Play has always been central to a child’s life. While play looks different at different ages and in different contexts, the purpose of play remains the same; it is how a child makes sense of and connects to their world. In the past few decades, theorists, pedagogists and experts in early childhood have been advocating for the importance of play.
Development psychologist Lev Vygotsy famously said “a child’s greatest achievements are possible in play…” He emphasized that play activities involving components like creating an imaginary situation, taking on and acting out roles and following a set of rules provides a wider background for changes in children’s needs and consciousness.
While playing may seem like a fun activity that helps children to unwind and relax, it enriches children’s brains, social skills and physical health and moulds them into adults who are able to navigate seamlessly through a range of personal and professional environments.
The basic architecture of the brain is built in early childhood. 80% of a child’s brain is developed by the age of three and 90% by the age of five. Scientists have found that playing triggers the secretion of brain-derived neurotrophic factor (BDNF), which is an essential substance for the growth and maintenance of brain cells.
Play has been found to cause modulation in the prefrontal cortex, which is the brain’s executive control center. The prefrontal cortex is a part of the brain that regulates emotions, solves problems and makes plans.
Jaak Panksepp, a researcher at the Washington State University has said “the function of play is to build pro-social brains, social brains that know how to interact with others in positive ways.” He adds that play activates the whole neocortex, the part of the brain which governs sensory perception, a generation of motor commands, spatial reasoning and conscious thought.
A baby playing peek-a-boo, shaking a rattle or babbling is learning to express, explore and try out new things through their own ways of play. Stacking and unstacking blocks allow toddlers to uncover math and science concepts such as shapes, and other essential skills such as problem-solving, motor skills, communication and much more.
Physical play activities like playing ball games, running, climbing, dancing and jumping help develop flexibility, gross motor skills, coordination skills, strength and movement in children. Moreover, these activities also help build on children’s social skills like cooperation and communication.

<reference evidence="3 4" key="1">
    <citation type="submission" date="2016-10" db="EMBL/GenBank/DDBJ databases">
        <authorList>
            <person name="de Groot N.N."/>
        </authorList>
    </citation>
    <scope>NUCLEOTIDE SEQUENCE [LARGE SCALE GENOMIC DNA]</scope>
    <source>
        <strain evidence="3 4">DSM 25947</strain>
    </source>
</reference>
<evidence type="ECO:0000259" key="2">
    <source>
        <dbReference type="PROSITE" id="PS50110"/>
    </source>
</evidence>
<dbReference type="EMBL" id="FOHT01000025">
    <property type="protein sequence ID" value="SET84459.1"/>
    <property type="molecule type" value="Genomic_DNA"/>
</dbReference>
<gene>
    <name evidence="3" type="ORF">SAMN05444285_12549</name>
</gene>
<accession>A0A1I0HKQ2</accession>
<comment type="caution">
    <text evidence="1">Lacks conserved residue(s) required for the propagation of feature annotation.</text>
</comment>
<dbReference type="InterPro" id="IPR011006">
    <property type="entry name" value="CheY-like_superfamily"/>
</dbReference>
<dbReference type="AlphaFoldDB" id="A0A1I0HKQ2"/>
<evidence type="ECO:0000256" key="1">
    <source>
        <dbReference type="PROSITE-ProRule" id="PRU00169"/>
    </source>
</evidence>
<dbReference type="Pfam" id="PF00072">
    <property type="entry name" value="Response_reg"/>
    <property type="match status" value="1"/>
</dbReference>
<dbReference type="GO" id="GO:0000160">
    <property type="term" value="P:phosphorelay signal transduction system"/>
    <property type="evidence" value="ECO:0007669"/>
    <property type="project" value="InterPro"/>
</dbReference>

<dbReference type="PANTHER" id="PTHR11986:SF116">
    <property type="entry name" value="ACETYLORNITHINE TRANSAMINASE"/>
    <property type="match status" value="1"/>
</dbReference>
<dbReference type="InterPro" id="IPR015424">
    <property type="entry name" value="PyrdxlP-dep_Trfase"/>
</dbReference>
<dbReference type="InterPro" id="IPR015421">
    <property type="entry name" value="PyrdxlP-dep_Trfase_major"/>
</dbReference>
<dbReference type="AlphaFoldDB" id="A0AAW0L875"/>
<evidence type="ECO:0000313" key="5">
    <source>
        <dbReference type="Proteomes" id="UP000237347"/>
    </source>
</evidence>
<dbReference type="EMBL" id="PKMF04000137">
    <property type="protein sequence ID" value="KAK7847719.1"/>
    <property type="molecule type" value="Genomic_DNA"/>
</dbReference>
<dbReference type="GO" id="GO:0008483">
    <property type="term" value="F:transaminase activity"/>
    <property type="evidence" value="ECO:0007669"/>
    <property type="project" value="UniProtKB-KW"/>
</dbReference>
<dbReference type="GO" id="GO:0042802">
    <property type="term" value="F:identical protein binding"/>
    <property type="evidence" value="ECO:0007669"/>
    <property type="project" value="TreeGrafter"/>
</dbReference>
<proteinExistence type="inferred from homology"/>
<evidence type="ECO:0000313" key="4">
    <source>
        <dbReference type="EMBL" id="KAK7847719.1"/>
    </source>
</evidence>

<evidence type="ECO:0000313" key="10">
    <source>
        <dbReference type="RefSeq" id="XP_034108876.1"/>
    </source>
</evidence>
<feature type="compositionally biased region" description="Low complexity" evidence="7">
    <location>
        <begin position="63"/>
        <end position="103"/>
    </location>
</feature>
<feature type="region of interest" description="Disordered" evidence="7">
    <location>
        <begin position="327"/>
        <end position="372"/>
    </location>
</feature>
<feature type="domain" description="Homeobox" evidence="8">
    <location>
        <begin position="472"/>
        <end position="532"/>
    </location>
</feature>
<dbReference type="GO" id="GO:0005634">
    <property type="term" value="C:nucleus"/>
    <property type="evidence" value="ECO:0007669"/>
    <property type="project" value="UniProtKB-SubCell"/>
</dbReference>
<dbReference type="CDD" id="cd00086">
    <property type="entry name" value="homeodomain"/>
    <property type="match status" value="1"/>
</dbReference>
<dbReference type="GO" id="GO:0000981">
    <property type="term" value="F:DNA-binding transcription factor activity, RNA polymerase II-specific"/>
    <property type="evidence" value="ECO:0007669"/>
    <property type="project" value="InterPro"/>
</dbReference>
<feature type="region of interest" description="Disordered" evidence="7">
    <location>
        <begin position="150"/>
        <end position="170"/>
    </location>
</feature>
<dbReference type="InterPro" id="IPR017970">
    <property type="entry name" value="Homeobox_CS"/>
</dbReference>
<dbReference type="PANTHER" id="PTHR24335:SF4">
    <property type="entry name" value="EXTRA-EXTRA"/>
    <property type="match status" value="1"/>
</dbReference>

Making objects out of clay or dough, drawing and painting can foster self-expression, imagination and creativity. Shape sorters, building blocks and jigsaws are the games that help develop logic and reasoning skills and habit of putting things in order
By playing musical instruments, children can develop a liking for math and rhythm.
Children are intuitively imaginative and build a variety of different imaginative situations for themselves. They will happily talk to someone over their toy phone or pretend to be a teacher, a doctor or a police officer. This type of play enhances a child’s imagination, creative thinking and ability to solve divergent problems, which is linked to intellectual development.
Research proves that pretend play or dramatic play enables a greater understanding of the outer world in children and increases their social competency in further life. With imagination and a willing playmate, they can come with their own games and scenarios.
When children play with each other or adults, their vocabulary and language skills are developed. They will learn new words without even realizing it and start using language to communicate meaning, which increasingly becomes sophisticated by age 4.
Play inculcates a sense of self-confidence in children. Giving your children plenty of play opportunities whether at home or child care center strengthens their conviction in their abilities. The experience of play and the joy they gain from it boosts their self-confidence.
At Aurora, our educational programs exceed mere early education and care and focus on providing a holistic learning environment that promote overall development of children.
As well as impacting specific centres of the brain, play triggers the production of brain-derived neurotrophic factor (BDNF), which contributes to the growth and maintenance of brain cells. (Gordon et al, 2003)
Whether you perceive play as learning or fun activity, the numerous skills that children learn through play are a better indicator of long-term success. Give your children plenty of playtime and let them explore and expand the concepts of life steadily.
At Aurora early childhood learning centre, we believe in the power of play. Our focus is on driving children’s intrinsic motivation by encouraging them to learn through meaningful play in a caring environment. We follow a play-based curriculum, with every experience set up to encourage learning through play.